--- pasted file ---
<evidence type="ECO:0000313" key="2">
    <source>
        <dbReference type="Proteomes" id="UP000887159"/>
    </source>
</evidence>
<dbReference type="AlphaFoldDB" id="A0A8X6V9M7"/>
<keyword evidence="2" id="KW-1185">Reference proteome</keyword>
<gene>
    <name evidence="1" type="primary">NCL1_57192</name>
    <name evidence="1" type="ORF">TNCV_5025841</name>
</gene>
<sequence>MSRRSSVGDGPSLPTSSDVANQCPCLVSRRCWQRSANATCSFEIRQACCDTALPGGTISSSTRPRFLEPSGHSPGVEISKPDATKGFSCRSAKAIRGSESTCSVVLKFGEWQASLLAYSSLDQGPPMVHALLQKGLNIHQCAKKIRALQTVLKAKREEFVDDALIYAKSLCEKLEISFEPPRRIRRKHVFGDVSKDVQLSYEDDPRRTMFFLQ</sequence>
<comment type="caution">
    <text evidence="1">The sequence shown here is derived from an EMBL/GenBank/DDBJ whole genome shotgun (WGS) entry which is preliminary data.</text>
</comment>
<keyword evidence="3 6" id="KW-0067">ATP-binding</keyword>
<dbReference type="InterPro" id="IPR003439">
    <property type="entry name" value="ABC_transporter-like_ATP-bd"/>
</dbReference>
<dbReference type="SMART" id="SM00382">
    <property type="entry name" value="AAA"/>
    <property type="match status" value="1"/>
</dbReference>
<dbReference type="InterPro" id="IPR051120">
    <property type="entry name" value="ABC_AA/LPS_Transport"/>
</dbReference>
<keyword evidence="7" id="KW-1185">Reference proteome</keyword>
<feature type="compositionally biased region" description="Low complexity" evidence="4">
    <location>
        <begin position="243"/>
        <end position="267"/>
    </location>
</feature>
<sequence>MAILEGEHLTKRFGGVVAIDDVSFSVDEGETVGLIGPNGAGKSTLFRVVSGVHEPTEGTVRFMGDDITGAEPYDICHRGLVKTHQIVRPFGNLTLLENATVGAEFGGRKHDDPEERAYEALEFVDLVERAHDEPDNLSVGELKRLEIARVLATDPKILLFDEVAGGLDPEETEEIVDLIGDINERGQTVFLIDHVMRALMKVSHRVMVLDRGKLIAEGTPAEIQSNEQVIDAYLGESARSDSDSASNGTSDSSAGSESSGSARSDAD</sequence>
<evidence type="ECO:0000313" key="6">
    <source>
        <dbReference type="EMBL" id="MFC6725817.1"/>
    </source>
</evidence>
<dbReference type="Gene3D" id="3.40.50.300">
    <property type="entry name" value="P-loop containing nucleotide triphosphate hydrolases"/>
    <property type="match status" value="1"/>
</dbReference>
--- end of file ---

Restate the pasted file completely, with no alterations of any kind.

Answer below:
<evidence type="ECO:0000313" key="2">
    <source>
        <dbReference type="Proteomes" id="UP000887159"/>
    </source>
</evidence>
<dbReference type="AlphaFoldDB" id="A0A8X6V9M7"/>
<keyword evidence="2" id="KW-1185">Reference proteome</keyword>
<gene>
    <name evidence="1" type="primary">NCL1_57192</name>
    <name evidence="1" type="ORF">TNCV_5025841</name>
</gene>
<sequence>MSRRSSVGDGPSLPTSSDVANQCPCLVSRRCWQRSANATCSFEIRQACCDTALPGGTISSSTRPRFLEPSGHSPGVEISKPDATKGFSCRSAKAIRGSESTCSVVLKFGEWQASLLAYSSLDQGPPMVHALLQKGLNIHQCAKKIRALQTVLKAKREEFVDDALIYAKSLCEKLEISFEPPRRIRRKHVFGDVSKDVQLSYEDDPRRTMFFLQ</sequence>
<comment type="caution">
    <text evidence="1">The sequence shown here is derived from an EMBL/GenBank/DDBJ whole genome shotgun (WGS) entry which is preliminary data.</text>
</comment>
<keyword evidence="3 6" id="KW-0067">ATP-binding</keyword>
<dbReference type="InterPro" id="IPR003439">
    <property type="entry name" value="ABC_transporter-like_ATP-bd"/>
</dbReference>
<dbReference type="SMART" id="SM00382">
    <property type="entry name" value="AAA"/>
    <property type="match status" value="1"/>
</dbReference>
<dbReference type="InterPro" id="IPR051120">
    <property type="entry name" value="ABC_AA/LPS_Transport"/>
</dbReference>
<keyword evidence="7" id="KW-1185">Reference proteome</keyword>
<feature type="compositionally biased region" description="Low complexity" evidence="4">
    <location>
        <begin position="243"/>
        <end position="267"/>
    </location>
</feature>
<sequence>MAILEGEHLTKRFGGVVAIDDVSFSVDEGETVGLIGPNGAGKSTLFRVVSGVHEPTEGTVRFMGDDITGAEPYDICHRGLVKTHQIVRPFGNLTLLENATVGAEFGGRKHDDPEERAYEALEFVDLVERAHDEPDNLSVGELKRLEIARVLATDPKILLFDEVAGGLDPEETEEIVDLIGDINERGQTVFLIDHVMRALMKVSHRVMVLDRGKLIAEGTPAEIQSNEQVIDAYLGESARSDSDSASNGTSDSSAGSESSGSARSDAD</sequence>
<evidence type="ECO:0000313" key="6">
    <source>
        <dbReference type="EMBL" id="MFC6725817.1"/>
    </source>
</evidence>
<dbReference type="Gene3D" id="3.40.50.300">
    <property type="entry name" value="P-loop containing nucleotide triphosphate hydrolases"/>
    <property type="match status" value="1"/>
</dbReference>